Unfairness Alleged in MTC Money

SOME Namibian companies involved in electronic money (e-money) operations allege that MTC Money has an unfair aantage and claim that its use goes against the country’s competition law.

MTC Money, which was launched last month, is a product owned by the mobile operator, MTC, and the electronic payment systems company, MobiPay.

There are about five primary electronic systems payment providers in Namibia while the rest – about 15 of them – are subcontractors.

Company officials, who refused to speak on record because they use MTC for their mobile services, say the Bank of Namibia, the Namibian Competition Commission (NaCC) and the Communications Regulatory Authority of Namibia (Cran) should not have allowed the product to go on the market.

They allege that MTC Money violates some provisions of the Banking Act, and that while they pay for MTC services, MobiPay is getting them for free, a fact they argue, goes against fair competition.

Another contention is that since their data goes through the MTC network, it could be passed on to MobiPay, which could then use the information for its marketing and growth strategies. This, they argue, is the reason why South African mobile operators run their own mobile finance services and are not in partnerships with other companies.

They further question why the Bank of Namibia provided a payment licence to MobiPay, which is now being marketed as MTC Money. They are wondering if the central bank approved the MTC Money name or whether it is permissible to obtain a licence under one name and operate under a different name.

Bank of Namibia spokesperson Ndangi Katoma said although MobiPay has an e-money licence, the central bank has not awarded a banking license to MTCMobiPay.

“MobiPay is an authorised issuer of a payment instrument, that is electronic money,” he said, adding: “MobiPay is a non-bank payment institution, whereas FNB and Standard Bank are bank payment institutions. It is not MTC that is allowed to do financial transactions, but MobiPay, by virtue of it being a Bank of Namibia authorised issuer of a payment instrument.”

Katoma also said MobiPay has been authorised, in terms of the Payment System Management (PSM) Act, to issue a payment instrument.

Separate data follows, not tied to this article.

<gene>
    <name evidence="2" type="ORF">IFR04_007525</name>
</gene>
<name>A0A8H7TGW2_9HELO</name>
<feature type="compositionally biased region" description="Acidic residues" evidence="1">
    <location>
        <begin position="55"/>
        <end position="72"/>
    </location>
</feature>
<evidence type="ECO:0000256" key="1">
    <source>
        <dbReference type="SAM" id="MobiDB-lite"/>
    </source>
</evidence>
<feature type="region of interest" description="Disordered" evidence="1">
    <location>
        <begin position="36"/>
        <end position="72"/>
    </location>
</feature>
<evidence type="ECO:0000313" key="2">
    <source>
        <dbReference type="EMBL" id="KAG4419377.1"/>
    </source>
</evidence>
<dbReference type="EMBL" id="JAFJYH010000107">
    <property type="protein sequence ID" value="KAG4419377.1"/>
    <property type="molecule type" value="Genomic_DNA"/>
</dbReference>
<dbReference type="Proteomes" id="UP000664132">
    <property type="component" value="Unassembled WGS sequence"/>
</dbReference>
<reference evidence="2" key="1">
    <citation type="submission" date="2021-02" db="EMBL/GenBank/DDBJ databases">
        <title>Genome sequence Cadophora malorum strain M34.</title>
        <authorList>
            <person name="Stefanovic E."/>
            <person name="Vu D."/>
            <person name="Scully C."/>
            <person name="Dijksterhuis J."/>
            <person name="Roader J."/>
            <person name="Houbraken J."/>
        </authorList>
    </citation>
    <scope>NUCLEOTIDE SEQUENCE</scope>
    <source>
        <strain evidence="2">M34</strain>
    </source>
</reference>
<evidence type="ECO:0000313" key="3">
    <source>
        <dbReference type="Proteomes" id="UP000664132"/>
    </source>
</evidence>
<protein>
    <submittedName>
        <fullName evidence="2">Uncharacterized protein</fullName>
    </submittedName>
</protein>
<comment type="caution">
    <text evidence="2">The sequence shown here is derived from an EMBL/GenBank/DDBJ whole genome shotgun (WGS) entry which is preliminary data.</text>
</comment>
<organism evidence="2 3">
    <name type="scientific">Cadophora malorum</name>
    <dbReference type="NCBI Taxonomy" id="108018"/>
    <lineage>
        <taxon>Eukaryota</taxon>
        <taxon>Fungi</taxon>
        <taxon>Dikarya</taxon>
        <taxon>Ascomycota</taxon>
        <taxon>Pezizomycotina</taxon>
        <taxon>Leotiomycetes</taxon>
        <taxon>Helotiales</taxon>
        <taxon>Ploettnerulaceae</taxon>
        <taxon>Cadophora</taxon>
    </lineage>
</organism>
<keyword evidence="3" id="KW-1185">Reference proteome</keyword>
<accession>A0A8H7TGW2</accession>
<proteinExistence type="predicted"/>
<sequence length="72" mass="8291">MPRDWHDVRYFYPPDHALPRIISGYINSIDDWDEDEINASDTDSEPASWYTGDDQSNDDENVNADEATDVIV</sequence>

He said the act makes provision for both bank and non-bank institutions to provide payment services.

In a written response to questions sent by The Namibian, NaCC corporate communications officer Dina Gowases said they could not approve the transaction between MobiPay and MTC because according to the provisions of the Competition Act 2, it is not a merger.

Gowases said a merger occurs when one or more businesses directly or indirectly acquire or establish direct or indirect control over the whole or part of the business of another company.

“This is not a merger as defined in terms of the Act. Therefore, it is not a notifiable transaction to the Competition Commission,” she explained.

Asked whether MTC’s access to other companies’ data bases, and at the same time being a partner of MobiPay, was not against the Competitions Act, she said the Commission is empowered to investigate conduct that relates to anti-competitive practices received through a complaint or information.

“It is our role to promote and maintain fair competition in Namibia in order to enhance economic growth and development of the country,” she said. “In addition, if businesses are dominant on the market and are accused of abusing such dominance, the NaCC can investigate and penalise should they be found in violation of the competition law.”

Gowases further said no complaint or information relating to MTC Money has been received so far.

“If the NaCC receives a formal complaint and information relating to such conduct, the Commission can decide to investigate the allegations, pronounce its decision and impose a penalty on the guilty parties. We gly discourage anti-competitive practices such as price fixing arrangements, collusion, market allocation and tender rigging,” Gowases explained.

MTC spokesperson Tim Ekandjo has defended MTC Money, saying its partner, MobiPay, has a Mobile Payment Issuer Licence and that if they did not have this licence, the Bank of Namibia would never have allowed MTC Money to operate.

Cran corporate affairs consultant Kay-Leigh de Sousa said the matter is not under their jurisdiction since it is a financial service and, therefore, falls under the Bank of Namibia’s regulations.

De Sousa said companies that feel discriminated against may lay a complaint with Cran.

Source : The Namibian